How does history, politics, society, or spirituality affect your work?
[Laughing] Goodness, how do these NOT affect my work? The novel form is, for me, a kind of repository for all these, which swirl around in my head chaotically. In the novel, everything can exist in the single universe that you, the author, create. The heterogeneity of the form is what I love most — you don’t have to choose politics OR history OR spirituality; it can all co-exist, mingle, collide, layer. In most contexts in life, you are forced into narrow specialization; in the novel, you can wander and cross boundaries and try to make whole what feels atomized in life.
Ooh, nice! More and more I want to read this book.
Thank you. Please do.
I will. Maybe in the summer when I can read a book for enjoyment instead of because I have to review it. So then, what spiritual journey — if any — did you have to work through in order to finish it? Or, did you learn anything spiritual about the world or yourself as you wrote it? And what do you think of art and its power in society?
When I was writing Long For This World, I was very isolated; my solitude was both necessary and deeply challenging. I had quit my full-time job in order to finish my draft, was struggling to find/maintain freelance work, fell into debt, was living in a rural place; most of my peers were getting married, having children, advancing in their careers, acquiring material things. It felt crazy and fantastical to be doing what I was doing, like I was regressing in life. It was a very unstable time. And yet, I never really doubted in my core that this was what I needed to be doing.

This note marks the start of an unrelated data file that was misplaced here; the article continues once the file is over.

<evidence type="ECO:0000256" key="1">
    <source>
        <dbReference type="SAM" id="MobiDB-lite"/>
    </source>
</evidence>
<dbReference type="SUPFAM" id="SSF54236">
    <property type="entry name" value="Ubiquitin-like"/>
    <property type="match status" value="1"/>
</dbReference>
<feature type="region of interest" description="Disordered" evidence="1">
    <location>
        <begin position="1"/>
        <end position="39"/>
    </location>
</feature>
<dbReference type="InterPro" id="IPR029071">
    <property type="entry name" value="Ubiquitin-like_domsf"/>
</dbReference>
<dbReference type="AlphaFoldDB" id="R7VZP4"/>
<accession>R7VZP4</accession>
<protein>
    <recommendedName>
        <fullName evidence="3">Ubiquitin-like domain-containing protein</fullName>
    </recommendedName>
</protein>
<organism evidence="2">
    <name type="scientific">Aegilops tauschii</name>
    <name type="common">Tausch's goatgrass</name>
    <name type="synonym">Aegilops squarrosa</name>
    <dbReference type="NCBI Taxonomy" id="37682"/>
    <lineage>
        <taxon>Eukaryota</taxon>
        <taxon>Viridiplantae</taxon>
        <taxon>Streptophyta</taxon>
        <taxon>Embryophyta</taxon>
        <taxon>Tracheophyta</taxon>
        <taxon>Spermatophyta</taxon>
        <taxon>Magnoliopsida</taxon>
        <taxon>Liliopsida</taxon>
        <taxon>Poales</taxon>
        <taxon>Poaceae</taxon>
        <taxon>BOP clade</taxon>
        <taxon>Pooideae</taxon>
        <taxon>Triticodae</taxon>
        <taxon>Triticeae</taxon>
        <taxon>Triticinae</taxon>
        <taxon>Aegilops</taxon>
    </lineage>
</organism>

I suppose that’s the spiritual journey — connecting with your truest self and living your life out of that place, no matter what else is going on around you or how out of sync you are with “everyone else,” or how shaky you feel sometimes trying to manage the day-to-day. You have to access a new and deeper inner solidity. It’s a kind of growing up, even though it looks like a second adolescence. No one is going to do it for you — write your novel, take these risks — you have to do it yourself.
As for the power of art, I’ll refer to the late poet Jane Kenyon, who said that journalists report on the externals of life, whereas artists report on our inner lives (my paraphrase). David Foster Wallace talked about fiction as showing us what it means to be a f*&^ing human being on the planet. I think it’s terribly unfortunate when “art” and “society” become dichotomized in an either/or way. The poet Denise Levertov wrote much about the integration of these — how art nourishes our capacity for empathy and compassion, without which we cannot be full human beings in society. There are certain politicians, for example, whom I think could benefit from authentic engagement with art. Where is our Vaclav Havel? I sometimes wonder.